This crisis may be a turning point. It has made the interdependence of philanthropic actors and the need for a strong infrastructure obvious. It has shown the need for data, for a voice for them to advocate, and for a collective space to reflect on their role in rebuilding the society we want. Perhaps, paradoxically, the distance the crisis has imposed on us, will reaffirm how interconnected we are and how much more we can achieve as a field than as individual elements.

Chris Worman

Chris Worman

Civil society in the broadest sense—people taking care of people whether or not they are institutionalised as NGOs, whether or not they are paid to do it—is performing admirably and to its best ability.

Meanwhile, it is clear that civil society in the more formal sense is struggling. There are dire predictions that many NGOs will disappear. If we are honest with ourselves, this is not surprising. Some of them will disappear and I mourn the disappearance of their aggregated knowledge and community-level trust. On the other hand, grassroots social action seems to be responding admirably well. Most community-based organisations seem to be making do. Others will replace those lost and we may see a more community-based generation of civil society leaders emerge from this crisis.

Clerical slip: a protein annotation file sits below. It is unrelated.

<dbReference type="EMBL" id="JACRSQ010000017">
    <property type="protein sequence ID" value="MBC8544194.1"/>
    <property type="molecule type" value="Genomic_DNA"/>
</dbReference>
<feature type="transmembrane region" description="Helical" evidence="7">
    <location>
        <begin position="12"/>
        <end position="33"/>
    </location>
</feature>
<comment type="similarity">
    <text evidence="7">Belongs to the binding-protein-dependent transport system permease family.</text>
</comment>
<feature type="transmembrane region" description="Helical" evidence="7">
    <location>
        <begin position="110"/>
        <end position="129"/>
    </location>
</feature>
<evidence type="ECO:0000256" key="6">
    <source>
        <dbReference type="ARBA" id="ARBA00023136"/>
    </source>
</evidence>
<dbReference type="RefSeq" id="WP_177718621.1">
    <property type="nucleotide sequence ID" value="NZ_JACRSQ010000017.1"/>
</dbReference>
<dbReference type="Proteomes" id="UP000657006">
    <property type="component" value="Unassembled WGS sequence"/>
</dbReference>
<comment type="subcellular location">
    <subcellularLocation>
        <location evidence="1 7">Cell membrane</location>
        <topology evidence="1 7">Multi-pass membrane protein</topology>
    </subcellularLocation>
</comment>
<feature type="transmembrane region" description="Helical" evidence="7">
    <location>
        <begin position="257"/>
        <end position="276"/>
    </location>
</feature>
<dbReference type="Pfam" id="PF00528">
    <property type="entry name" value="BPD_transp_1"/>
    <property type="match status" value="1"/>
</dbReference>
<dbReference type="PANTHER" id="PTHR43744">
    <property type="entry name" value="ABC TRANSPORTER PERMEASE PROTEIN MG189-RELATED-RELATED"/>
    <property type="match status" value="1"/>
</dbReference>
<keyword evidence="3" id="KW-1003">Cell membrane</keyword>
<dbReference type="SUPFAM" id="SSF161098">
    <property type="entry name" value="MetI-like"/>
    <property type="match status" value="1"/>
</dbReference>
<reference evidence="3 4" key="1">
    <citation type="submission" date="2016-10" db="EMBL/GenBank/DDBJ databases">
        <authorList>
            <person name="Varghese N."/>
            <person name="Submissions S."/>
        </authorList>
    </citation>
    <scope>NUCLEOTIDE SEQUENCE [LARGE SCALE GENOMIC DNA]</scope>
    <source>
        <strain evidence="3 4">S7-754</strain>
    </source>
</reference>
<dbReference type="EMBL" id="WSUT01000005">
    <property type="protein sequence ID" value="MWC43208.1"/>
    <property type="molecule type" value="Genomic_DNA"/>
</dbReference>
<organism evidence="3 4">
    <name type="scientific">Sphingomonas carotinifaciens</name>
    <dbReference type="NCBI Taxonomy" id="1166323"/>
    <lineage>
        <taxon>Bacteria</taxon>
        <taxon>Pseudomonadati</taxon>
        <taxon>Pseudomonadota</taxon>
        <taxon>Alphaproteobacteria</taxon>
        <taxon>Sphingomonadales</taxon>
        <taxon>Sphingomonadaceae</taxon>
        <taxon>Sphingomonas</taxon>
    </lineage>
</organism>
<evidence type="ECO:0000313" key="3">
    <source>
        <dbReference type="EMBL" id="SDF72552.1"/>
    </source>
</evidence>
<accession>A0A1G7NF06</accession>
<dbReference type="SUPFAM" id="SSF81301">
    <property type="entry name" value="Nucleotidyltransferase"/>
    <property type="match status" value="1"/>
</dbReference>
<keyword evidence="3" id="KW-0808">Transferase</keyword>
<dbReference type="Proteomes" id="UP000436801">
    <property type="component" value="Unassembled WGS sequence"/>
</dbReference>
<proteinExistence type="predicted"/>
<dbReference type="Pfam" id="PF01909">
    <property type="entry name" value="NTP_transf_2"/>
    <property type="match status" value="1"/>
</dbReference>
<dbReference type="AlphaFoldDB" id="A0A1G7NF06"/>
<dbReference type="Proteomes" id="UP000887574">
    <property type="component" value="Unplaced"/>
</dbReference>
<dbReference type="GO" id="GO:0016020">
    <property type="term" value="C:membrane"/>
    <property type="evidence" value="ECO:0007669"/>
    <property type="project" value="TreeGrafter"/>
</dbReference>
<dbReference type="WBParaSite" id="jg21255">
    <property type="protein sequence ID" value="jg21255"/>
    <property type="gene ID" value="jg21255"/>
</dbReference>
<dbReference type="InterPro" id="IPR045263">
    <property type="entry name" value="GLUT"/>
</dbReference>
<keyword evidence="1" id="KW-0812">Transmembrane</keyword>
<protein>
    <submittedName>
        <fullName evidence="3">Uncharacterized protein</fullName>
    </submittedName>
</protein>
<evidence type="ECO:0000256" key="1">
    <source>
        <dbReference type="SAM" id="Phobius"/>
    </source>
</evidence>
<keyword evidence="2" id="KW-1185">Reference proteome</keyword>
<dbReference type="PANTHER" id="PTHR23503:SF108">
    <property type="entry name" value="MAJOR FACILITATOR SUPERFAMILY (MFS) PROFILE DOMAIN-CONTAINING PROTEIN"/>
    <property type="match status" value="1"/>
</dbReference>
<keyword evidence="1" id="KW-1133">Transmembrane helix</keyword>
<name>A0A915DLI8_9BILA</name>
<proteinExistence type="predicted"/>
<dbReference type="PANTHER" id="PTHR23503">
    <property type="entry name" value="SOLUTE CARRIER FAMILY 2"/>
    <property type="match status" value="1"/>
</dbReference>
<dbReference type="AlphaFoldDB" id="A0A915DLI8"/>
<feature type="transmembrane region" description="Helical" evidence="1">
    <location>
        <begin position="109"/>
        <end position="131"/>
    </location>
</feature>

Many institutionalised NGOs, on the other hand, seem to be responding to the crisis and associated struggles by pointing at philanthropy’s failure to give them more money. Surely some philanthropic actors could be doing more but there was never enough philanthropy to cover all costs for all NGOs all the time and there never will be. Foundation and government aid represents less than 1 per cent of the total economic value of civil society. As Lysa, Benjamin, and others have pointed out, responding to the crisis means pointing out the weaknesses of a system that many like to call civil society, but by which they really mean philanthropically and governmentally supported NGOs. The breakdown of that system, the power, institutional and infrastructure disparities within it are all on perfect display.

While we all work to take care of our communities, we need to talk about the infrastructure we need and begin to build it so that civil society—formal or not—can help humanity prepare for and recover from crises to come. If we can do that, we will have done more than respond, we will have grown.

COVID-19 is—amongst other things—a uniquely digital crisis. Social distancing forced all who could to work from home and use remote services. Those who were able to make the shift are at risk of increased surveillance and data insecurity. While a digitally mature civil society sounds (and is) an enormous concept, it is not unfeasible. Organisations like TechSoup provide digital tools, training, and services globally. There are many more with whom we could partner. There are others working on digital policy, building new tools and types of infrastructure with the sector. Others, like Candid, work to make sense of the data we create.